As she complained only the other day, "It will be like Russia pretty soon."
Tall, blond and almond-eyed, in a blue business suit that cannot conceal the success of her surgery, Nicole St. John, at 38, would like to be known as more than just the woman who brought "Texas-style couch dancing" to South Jersey.
Lately, much of her energy has been devoted to safeguarding freedom of expression (although one of the things she doesn't believe in freely expressing is her real name, only the stage moniker she made up when she used to boogie in the buff).
Her newspaper ads for the Fantasy Showbar, which shout "NUDE GO GO" in giant type, are followed by the somewhat smaller declaration: "Protected by the First Amendment."
Calling herself a "public champion," she has gotten booked on half a dozen local news and radio shows. All the big names - Oprah, Sally Jessy, Donahue - already are after her to appear, she says, when the high court's verdict comes in. And that could be any day.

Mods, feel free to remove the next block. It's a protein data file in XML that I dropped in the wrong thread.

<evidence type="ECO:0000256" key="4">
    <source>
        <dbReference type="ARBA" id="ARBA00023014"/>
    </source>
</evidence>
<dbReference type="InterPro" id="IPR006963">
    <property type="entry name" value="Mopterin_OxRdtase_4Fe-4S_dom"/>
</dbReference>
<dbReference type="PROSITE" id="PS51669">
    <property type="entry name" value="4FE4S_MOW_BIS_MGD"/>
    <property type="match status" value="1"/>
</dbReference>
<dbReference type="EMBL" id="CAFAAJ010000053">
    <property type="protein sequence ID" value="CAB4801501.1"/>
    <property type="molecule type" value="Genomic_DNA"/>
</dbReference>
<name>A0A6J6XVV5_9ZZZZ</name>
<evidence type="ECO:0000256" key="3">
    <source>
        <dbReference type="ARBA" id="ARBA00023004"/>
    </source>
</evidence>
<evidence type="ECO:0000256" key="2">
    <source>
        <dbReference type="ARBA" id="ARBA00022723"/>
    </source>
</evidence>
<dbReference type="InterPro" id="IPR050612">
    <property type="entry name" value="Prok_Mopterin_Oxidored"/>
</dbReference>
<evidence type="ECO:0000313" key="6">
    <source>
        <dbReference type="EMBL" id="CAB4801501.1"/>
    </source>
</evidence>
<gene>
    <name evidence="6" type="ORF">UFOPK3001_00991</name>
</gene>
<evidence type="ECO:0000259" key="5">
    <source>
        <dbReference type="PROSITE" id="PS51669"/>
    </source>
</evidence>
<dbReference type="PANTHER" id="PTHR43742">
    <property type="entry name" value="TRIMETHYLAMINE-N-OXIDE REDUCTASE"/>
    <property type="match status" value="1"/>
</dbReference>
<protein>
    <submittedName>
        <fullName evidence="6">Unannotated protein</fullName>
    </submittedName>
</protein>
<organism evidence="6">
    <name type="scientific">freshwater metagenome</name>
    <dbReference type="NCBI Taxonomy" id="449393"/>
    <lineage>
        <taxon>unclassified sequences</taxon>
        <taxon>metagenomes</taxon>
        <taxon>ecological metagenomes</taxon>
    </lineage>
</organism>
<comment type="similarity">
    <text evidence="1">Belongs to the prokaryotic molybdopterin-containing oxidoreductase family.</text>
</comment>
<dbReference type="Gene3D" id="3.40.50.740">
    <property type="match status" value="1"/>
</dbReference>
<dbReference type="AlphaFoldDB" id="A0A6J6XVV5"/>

St. John first unveiled herself, if you will, as a constitutional crusader back in January, when the Supreme Court heard arguments in Barnes v. Glen Theatre. In that case, the State of Indiana contended that nude dancing was conduct, not expression protected by the First Amendment. And as conduct, it could be restricted under Indiana's decency law.
Depending on the outcome, the case could shake up St. John's establishment. Unlike performers at many go-go bars around the region, her dancers wear no more than they did at birth. St. John considers what they do to be art - and around the Fantasy Showbar, the highest form is Texas-style couch dancing. "A status symbol here," St. John points out.
She describes it as "a more personalized dance for one customer."
That's putting it mildly.
There's nothing especially Texan about it. A patron sits on a couch, with his arms spread to the side, while a naked woman straddles him and - how shall we say? - expresses herself. She can tousle his hair, whisper in his ear, but he can't touch. Should he try, a human side of beef - one of several St. John hires from the gym where she works out - is a few feet away.
The price: $10 for four minutes.
Why is this constitutionally protected expression?